The rule of OCGA 13-8-1 "has been held inapplicable where the object of the contract is not illegal or against public policy, but where the illegality [or immorality] is only collateral or remotely connected to the contract. [Cit.]" (Emphasis supplied.) Shannondoah, Inc. v. Smith, 140 Ga. App. 200, 202 (230 SE2d 351) (1976). A simple agreement between parties to share living expenses is not a per se illegal or immoral contract. The immediate consideration for the agreement in the instant case was the mutual exchange of promises to pay one-half of the rent and utilities. However, the evidence would also authorize a finding that the ultimate agreement as to sharing living expenses arose directly out of the parties' original agreement that they would find an apartment and live there together, the object being from the outset that the apartment to be rented would be the site of their meretricious rather than platonic relationship. See Wellmaker v. Roberts, 213 Ga. 740 (101 SE2d 712) (1958). " 'Where a contract grows immediately out of, and is connected with, an illegal or immoral act, a court of justice will not lend its aid to enforce it . . . But if the promise be entirely disconnected with the illegal act, and is founded on a new consideration, it is not affected by the act. . . .' [Cit.]" (Emphasis supplied.) Mechanics Realty & Improvement Co. v. Leva, 16 Ga. App. 7, 8 (2) (84 SE 222) (1914). When an agreement arises in the context of a meretricious relationship, " '[t]he test' . . . 'always is, does it appear by the contract itself, or was there any understanding of the parties, though not expressed, that the intercourse was to continue?' " (Emphasis supplied.) Smith v. DuBose, 78 Ga. 413, 432 (3 SE 309) (1887). A contract founded upon a promise to live in the future in a meretricious state is void. See Watkins v. Nugen, 118 Ga. 375 (5) (45 SE 260) (1903).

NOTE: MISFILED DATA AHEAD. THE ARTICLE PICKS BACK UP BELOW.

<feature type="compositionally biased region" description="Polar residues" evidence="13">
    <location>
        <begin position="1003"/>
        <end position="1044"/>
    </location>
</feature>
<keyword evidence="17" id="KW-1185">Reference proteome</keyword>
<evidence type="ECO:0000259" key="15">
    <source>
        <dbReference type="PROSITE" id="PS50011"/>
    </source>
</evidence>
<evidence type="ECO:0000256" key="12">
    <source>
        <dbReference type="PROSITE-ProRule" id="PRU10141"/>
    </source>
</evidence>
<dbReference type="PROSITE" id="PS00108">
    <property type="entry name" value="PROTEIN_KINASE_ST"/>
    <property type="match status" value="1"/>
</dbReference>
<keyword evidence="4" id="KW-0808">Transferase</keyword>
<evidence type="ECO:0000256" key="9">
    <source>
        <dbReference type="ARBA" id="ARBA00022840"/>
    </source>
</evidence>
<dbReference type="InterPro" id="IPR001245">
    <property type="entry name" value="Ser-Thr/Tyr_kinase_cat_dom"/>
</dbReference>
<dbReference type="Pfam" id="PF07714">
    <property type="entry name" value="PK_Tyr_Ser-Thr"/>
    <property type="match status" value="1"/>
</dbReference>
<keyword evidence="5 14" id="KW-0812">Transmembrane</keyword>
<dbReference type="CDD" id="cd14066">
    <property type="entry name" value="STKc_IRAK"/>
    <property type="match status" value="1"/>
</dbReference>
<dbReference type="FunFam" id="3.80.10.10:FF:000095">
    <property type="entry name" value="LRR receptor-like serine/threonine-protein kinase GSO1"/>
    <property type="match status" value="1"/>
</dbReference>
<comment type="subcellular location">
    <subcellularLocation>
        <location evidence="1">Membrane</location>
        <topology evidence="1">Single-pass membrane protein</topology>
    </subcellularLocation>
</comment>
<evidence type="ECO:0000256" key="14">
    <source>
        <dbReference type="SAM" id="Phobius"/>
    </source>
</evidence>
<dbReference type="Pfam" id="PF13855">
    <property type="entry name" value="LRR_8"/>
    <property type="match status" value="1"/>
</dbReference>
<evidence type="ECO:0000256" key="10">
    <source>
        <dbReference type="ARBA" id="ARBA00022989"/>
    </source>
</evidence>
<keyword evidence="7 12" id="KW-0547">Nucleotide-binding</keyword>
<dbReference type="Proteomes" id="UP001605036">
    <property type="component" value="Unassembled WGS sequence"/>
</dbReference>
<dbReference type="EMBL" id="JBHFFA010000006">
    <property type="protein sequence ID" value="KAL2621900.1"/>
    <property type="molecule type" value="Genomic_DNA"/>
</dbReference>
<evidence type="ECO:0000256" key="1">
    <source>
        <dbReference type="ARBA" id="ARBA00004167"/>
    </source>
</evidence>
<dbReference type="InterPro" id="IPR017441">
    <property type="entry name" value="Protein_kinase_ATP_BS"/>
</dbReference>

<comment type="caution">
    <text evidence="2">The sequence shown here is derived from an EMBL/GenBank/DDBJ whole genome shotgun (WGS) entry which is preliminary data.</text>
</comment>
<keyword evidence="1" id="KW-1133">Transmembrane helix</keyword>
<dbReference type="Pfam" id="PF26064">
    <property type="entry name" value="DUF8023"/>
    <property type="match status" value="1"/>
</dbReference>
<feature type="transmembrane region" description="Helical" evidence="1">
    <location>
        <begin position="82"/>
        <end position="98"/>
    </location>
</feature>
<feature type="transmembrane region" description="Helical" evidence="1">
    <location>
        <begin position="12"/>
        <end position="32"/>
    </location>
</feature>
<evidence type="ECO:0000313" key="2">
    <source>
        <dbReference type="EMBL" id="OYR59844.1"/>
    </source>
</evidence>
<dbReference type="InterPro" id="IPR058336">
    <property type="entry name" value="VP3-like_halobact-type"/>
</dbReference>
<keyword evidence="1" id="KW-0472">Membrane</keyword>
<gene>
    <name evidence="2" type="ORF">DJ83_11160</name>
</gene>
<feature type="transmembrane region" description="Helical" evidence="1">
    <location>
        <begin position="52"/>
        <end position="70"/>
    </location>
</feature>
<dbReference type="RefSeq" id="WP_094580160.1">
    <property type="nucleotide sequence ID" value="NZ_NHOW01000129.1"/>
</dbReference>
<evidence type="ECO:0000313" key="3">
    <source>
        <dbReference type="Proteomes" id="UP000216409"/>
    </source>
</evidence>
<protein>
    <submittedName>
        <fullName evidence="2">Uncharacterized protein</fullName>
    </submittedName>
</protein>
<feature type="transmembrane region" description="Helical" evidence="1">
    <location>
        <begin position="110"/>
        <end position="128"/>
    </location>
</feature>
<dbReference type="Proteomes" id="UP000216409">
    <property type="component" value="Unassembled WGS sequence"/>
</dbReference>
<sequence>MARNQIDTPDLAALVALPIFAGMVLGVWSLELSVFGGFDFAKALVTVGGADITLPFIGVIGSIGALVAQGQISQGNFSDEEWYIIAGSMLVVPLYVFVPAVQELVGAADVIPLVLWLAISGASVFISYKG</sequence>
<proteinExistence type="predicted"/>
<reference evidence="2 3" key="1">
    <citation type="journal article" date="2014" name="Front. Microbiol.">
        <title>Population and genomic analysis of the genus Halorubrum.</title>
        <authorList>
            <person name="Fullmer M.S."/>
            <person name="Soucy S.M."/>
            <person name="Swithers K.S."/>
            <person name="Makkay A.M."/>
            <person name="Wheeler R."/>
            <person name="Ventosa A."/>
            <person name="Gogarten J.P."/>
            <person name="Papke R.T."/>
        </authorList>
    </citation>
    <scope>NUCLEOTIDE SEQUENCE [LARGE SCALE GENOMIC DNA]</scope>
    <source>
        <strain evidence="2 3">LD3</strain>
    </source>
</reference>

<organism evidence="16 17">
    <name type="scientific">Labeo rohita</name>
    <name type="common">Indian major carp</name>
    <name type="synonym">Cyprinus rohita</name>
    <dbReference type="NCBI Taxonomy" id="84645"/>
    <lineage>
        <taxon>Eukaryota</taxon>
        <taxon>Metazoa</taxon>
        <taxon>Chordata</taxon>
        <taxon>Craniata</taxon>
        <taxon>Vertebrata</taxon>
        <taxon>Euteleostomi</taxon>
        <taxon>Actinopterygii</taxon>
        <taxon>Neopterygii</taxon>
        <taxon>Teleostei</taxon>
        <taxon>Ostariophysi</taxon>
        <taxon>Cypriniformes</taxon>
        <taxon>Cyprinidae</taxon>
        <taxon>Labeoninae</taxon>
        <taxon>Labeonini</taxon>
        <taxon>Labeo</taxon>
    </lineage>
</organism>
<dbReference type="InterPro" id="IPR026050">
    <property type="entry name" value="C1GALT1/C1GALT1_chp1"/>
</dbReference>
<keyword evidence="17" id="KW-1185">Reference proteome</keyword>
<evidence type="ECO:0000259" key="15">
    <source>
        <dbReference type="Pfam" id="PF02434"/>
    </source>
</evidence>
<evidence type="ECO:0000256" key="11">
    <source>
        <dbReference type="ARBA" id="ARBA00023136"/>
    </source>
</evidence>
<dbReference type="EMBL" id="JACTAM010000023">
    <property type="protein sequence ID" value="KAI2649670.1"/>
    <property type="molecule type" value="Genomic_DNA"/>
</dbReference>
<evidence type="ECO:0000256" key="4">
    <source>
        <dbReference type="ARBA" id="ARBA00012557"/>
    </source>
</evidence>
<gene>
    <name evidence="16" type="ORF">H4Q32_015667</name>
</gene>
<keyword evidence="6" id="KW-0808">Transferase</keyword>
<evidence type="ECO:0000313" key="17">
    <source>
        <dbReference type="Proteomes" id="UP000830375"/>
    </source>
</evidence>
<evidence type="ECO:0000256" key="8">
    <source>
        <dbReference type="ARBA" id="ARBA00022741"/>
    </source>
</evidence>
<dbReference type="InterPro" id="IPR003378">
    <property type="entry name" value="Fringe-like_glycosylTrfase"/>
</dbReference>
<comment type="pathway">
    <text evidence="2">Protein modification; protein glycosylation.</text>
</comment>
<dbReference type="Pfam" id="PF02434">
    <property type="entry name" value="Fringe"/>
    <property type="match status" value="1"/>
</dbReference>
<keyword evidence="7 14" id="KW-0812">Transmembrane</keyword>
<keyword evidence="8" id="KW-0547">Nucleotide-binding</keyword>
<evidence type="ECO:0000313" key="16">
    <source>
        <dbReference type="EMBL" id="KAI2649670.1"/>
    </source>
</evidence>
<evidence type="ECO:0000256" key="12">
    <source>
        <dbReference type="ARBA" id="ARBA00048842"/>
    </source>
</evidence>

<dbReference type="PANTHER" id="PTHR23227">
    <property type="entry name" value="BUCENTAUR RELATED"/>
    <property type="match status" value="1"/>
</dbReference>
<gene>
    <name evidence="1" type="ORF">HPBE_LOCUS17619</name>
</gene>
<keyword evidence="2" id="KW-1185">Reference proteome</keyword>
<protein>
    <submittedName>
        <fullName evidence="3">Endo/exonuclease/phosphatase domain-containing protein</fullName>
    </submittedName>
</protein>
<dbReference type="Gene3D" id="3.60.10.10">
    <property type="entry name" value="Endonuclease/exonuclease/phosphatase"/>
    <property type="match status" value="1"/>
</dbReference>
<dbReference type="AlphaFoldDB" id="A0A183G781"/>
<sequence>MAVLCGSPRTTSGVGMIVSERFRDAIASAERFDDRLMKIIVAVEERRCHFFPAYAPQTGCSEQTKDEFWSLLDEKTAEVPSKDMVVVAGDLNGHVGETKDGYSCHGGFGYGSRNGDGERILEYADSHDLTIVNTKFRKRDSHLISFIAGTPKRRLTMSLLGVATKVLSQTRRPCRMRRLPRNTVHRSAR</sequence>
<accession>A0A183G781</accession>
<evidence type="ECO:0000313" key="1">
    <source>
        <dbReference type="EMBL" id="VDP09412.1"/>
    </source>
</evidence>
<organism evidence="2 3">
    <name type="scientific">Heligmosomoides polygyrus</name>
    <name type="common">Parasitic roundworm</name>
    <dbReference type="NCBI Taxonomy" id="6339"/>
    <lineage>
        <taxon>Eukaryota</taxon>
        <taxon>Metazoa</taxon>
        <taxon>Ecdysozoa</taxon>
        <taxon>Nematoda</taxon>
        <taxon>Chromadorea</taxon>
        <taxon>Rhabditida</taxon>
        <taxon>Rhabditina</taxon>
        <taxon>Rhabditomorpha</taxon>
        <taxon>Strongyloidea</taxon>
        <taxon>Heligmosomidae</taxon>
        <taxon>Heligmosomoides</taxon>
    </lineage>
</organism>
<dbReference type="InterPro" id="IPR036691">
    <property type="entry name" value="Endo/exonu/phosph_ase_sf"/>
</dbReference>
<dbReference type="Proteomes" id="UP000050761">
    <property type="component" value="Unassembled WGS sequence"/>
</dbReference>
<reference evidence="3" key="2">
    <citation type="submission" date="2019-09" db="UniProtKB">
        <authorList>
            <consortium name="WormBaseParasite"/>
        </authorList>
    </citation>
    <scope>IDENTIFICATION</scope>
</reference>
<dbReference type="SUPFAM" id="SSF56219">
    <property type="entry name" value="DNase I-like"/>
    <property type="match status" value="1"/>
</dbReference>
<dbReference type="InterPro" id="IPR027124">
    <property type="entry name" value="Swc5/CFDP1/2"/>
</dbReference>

Any change in the law's consideration of a meretricious relationship to be immoral ( Rehak v. Mathis, supra) or illegal (OCGA 16-6-18) is beyond the power of this court to effect. We can only address the contractual consequences of the existence of such a relationship between the parties in the instant case. Insofar as appellee's liability to his lessor on a lease agreement is concerned, his meretricious relationship with appellant would be a mere collateral factor and afford him no defense in an action for rent. However, as between the parties themselves, there being some evidence of a pre-existing agreement to form a meretricious relationship, the subsequent specific agreement regarding the expenses necessary to the very establishment of that agreed-upon relationship would not be merely collateral thereto. Watkins v. Nugen, supra; Wellmaker v. Roberts, supra. We cannot say, as a matter of law, that the evidence in the instant case would not authorize a jury to find that the parties' specific agreement regarding living expenses to be incurred in connection with their state of unmarried meretricious cohabitation was founded upon or grew immediately out of immorality or illegality within the meaning of OCGA 13-8-1. Accordingly, the trial court did not err in giving the contested charge.
3. Appellant enumerates as error the admission of evidence relating to the existence of a sexual relationship between herself and appellee. As discussed in Division 2 of this opinion, the connection between unmarried meretricious cohabitation and the underlying agreement could be found to be a viable defense to appellant's contract action against appellee. It necessarily follows that evidence as to the existence of that defense was relevant and admissible.
4. Remaining enumerations need not be addressed.
William P. Rowe III, for appellee.
Daryl G. LeCroy, for appellant.
Thursday May 21 16:45 EDT